Think that box of action figures or those Christmas villages are just a passing fancy? Think again. The collectibles industry is a booming business. Sales of collectibles in the U.S. have gone up 63 percent between 2010 and 2011. In the U.S. alone, collectors make up 27 percent of all collectors worldwide.
Savvy insurance agents are taking advantage of the sales potential that the collectibles market presents. It’s a virtually untapped market that’s growing rapidly. Typical homeowners’ policies fall far short of providing enough coverage for collections. Agents can increase sales by suggesting specialized coverage.
What’s covered? Nearly anything that can be collected. Here are some interesting collections that are covered by collectibles insurance policies.
Click “next” to see some of the more unusual things that people are collecting.
Militaria. Tanks included.
Yes, even tanks are sought after. One collector, Paul B., keeps a fleet of military tanks and troop transports in his Rhode Island barn. The veteran started with a military truck, and from there the collection grew. The tanks are rolled out for Memorial Day and Veterans Day parades and events.
Quilts: the collectible that spans generations.
Many quilt collectors opt for quilts with historical value or those of heirloom importance. However, some collectors enjoy the more artistic quilts, or ones that tell stories. Quilter Sallye G. created a one-of-a-kind quilt that depicts the state of Mississippi and the products, traditions and institutions in the state. The quilt not only won the State Fair competition, but it has also hung in the Mississippi governor’s mansion, and now several museums and colleges want it for their collections.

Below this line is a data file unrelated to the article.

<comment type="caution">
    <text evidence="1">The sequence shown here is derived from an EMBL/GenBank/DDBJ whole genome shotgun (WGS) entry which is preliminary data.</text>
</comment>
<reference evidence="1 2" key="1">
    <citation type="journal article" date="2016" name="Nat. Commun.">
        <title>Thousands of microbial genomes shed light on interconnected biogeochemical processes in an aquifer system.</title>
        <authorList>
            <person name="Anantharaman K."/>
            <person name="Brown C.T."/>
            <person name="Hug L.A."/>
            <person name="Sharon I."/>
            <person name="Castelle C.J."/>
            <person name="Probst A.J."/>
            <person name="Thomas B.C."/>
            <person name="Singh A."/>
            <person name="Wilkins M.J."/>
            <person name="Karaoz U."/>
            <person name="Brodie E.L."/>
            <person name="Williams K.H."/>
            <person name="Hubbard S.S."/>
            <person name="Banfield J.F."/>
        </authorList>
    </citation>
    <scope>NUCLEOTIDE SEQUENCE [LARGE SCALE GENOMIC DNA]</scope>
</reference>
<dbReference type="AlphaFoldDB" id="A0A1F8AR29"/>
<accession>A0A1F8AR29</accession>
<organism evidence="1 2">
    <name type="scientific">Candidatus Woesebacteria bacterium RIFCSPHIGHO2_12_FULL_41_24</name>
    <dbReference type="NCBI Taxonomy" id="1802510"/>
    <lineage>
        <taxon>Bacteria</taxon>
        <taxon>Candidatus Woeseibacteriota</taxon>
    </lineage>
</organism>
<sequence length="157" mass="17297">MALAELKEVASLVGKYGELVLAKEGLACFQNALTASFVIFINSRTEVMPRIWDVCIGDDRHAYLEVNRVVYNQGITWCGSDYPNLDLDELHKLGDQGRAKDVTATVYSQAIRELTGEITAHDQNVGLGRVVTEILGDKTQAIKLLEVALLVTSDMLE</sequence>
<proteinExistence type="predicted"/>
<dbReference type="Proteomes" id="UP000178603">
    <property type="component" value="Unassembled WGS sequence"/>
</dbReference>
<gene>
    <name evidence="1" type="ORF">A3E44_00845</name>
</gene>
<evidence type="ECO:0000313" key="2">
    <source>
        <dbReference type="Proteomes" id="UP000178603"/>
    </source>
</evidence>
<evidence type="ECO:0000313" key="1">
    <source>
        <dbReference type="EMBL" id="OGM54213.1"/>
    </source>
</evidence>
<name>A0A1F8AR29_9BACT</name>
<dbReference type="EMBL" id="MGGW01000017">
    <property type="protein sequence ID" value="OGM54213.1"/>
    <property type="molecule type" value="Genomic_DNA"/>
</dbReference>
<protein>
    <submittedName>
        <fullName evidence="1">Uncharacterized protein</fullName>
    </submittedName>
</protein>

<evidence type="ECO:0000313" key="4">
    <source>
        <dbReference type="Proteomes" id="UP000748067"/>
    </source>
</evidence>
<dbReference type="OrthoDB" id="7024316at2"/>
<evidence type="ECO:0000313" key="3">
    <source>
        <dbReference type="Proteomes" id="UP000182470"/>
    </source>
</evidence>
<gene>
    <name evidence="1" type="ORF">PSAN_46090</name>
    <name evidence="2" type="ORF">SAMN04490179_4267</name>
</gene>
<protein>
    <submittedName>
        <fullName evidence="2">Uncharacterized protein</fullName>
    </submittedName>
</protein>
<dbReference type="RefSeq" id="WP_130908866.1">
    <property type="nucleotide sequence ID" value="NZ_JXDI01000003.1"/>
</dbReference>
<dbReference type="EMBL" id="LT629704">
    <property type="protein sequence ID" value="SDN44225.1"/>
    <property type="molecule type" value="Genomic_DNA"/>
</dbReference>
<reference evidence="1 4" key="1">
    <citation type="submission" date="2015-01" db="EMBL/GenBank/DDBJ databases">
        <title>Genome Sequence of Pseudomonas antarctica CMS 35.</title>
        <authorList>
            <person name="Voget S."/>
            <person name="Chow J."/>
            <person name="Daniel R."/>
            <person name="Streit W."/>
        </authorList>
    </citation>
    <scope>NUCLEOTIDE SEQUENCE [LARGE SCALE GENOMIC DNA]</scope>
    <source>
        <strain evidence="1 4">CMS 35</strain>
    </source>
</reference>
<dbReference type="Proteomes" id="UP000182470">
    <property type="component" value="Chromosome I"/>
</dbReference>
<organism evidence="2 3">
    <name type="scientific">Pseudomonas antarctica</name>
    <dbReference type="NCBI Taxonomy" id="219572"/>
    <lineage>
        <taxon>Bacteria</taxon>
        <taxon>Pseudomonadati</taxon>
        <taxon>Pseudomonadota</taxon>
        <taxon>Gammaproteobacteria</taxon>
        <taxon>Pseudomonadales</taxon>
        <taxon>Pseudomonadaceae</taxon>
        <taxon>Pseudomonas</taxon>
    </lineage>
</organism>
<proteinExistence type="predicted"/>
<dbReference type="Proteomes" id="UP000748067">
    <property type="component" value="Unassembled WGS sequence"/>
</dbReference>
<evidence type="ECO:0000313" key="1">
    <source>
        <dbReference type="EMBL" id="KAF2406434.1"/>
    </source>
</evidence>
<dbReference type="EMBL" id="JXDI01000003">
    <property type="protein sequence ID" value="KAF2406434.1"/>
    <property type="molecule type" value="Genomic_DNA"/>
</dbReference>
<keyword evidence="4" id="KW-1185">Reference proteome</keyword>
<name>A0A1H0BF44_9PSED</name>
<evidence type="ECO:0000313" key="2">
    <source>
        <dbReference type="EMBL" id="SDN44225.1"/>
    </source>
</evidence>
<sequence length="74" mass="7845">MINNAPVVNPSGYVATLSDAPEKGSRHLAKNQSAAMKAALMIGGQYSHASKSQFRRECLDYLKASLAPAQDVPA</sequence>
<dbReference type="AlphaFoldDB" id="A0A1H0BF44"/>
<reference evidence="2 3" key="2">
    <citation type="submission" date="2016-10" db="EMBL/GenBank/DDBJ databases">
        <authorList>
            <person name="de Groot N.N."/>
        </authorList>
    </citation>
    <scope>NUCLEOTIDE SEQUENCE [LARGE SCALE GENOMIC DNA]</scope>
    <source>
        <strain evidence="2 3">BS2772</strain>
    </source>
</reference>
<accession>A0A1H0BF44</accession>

X-Men: The Original Series. Really original.
Comic books have long been a popular collectible. Yet one collector has what he considers the Holy Grail of Marvel’s comic book lineup: William Z. has the entire X-Men series dating back to 1963. With the first 20 books in the series worth $30,000 by themselves, he knew he had a valuable collection, and one he had to protect. The collector, seeing the potential for loss, insured the collection, each worth approximately $1,000 per issue.
Back to the Future. Again.
Who doesn’t know this car? In a few cases, movie cars have become more than just props—they’ve become stars alongside their human counterparts. This “time machine” Delorean replica of the movie classic "Back to the Future" is turning heads. The owner, James C., who recently had his Delorean converted, says he’s used to people stopping him and talking about his unusual car.
“It takes me a half an hour to get a cup of coffee because so many people stop to ask about the car,” he says.
That coffee would be for James, not the flux capacitor.
Fossils. Not just for museums.
Some collections aren’t just old—they’re, well, prehistoric. John D.’s cache of fossils contains some of the oldest collectibles we insure. John’s interest in fossils started at age five. Today, this hard-working lawyer has amassed a fossil collection worth $250,000, all by traveling to gem shows and fossil club meetings.
ABOUT THE AUTHOR
Laura Bergan is vice president of marketing of American Collectors Insurance, Inc., a national provider of specialty insurance for collectibles and collector vehicles. She can be reached at 856-382-3207 or Laura.B@AmericanCollectors.com.